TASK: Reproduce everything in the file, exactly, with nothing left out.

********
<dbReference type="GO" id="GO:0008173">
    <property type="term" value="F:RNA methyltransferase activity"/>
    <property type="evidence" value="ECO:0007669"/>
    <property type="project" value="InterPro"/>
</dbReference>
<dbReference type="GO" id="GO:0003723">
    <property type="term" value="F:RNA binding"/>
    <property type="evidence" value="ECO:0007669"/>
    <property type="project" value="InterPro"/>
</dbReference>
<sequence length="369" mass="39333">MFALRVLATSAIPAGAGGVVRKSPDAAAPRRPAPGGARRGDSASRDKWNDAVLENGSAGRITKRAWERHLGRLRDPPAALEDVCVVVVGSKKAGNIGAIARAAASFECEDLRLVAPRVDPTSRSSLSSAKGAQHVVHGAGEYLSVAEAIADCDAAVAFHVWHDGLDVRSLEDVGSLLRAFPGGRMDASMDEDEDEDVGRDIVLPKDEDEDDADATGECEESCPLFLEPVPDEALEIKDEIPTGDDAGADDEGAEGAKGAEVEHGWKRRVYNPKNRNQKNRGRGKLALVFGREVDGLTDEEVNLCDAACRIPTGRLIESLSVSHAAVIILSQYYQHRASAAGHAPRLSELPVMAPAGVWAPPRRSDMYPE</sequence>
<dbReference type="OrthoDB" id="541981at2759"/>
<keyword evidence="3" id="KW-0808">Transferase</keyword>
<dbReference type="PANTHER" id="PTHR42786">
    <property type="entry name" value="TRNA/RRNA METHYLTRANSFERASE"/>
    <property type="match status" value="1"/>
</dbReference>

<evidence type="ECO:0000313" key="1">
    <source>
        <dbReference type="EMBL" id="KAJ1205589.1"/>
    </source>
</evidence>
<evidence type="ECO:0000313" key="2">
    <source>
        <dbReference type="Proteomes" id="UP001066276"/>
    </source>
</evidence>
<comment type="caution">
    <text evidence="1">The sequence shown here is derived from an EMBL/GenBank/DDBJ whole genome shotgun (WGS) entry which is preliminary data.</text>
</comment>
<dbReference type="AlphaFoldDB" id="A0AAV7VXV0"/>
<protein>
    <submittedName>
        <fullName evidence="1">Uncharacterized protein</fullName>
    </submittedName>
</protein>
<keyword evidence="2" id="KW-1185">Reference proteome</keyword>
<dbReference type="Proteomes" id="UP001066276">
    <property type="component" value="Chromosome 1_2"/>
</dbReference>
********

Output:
<dbReference type="GO" id="GO:0008173">
    <property type="term" value="F:RNA methyltransferase activity"/>
    <property type="evidence" value="ECO:0007669"/>
    <property type="project" value="InterPro"/>
</dbReference>
<dbReference type="GO" id="GO:0003723">
    <property type="term" value="F:RNA binding"/>
    <property type="evidence" value="ECO:0007669"/>
    <property type="project" value="InterPro"/>
</dbReference>
<sequence length="369" mass="39333">MFALRVLATSAIPAGAGGVVRKSPDAAAPRRPAPGGARRGDSASRDKWNDAVLENGSAGRITKRAWERHLGRLRDPPAALEDVCVVVVGSKKAGNIGAIARAAASFECEDLRLVAPRVDPTSRSSLSSAKGAQHVVHGAGEYLSVAEAIADCDAAVAFHVWHDGLDVRSLEDVGSLLRAFPGGRMDASMDEDEDEDVGRDIVLPKDEDEDDADATGECEESCPLFLEPVPDEALEIKDEIPTGDDAGADDEGAEGAKGAEVEHGWKRRVYNPKNRNQKNRGRGKLALVFGREVDGLTDEEVNLCDAACRIPTGRLIESLSVSHAAVIILSQYYQHRASAAGHAPRLSELPVMAPAGVWAPPRRSDMYPE</sequence>
<dbReference type="OrthoDB" id="541981at2759"/>
<keyword evidence="3" id="KW-0808">Transferase</keyword>
<dbReference type="PANTHER" id="PTHR42786">
    <property type="entry name" value="TRNA/RRNA METHYLTRANSFERASE"/>
    <property type="match status" value="1"/>
</dbReference>

<evidence type="ECO:0000313" key="1">
    <source>
        <dbReference type="EMBL" id="KAJ1205589.1"/>
    </source>
</evidence>
<evidence type="ECO:0000313" key="2">
    <source>
        <dbReference type="Proteomes" id="UP001066276"/>
    </source>
</evidence>
<comment type="caution">
    <text evidence="1">The sequence shown here is derived from an EMBL/GenBank/DDBJ whole genome shotgun (WGS) entry which is preliminary data.</text>
</comment>
<dbReference type="AlphaFoldDB" id="A0AAV7VXV0"/>
<protein>
    <submittedName>
        <fullName evidence="1">Uncharacterized protein</fullName>
    </submittedName>
</protein>
<keyword evidence="2" id="KW-1185">Reference proteome</keyword>
<dbReference type="Proteomes" id="UP001066276">
    <property type="component" value="Chromosome 1_2"/>
</dbReference>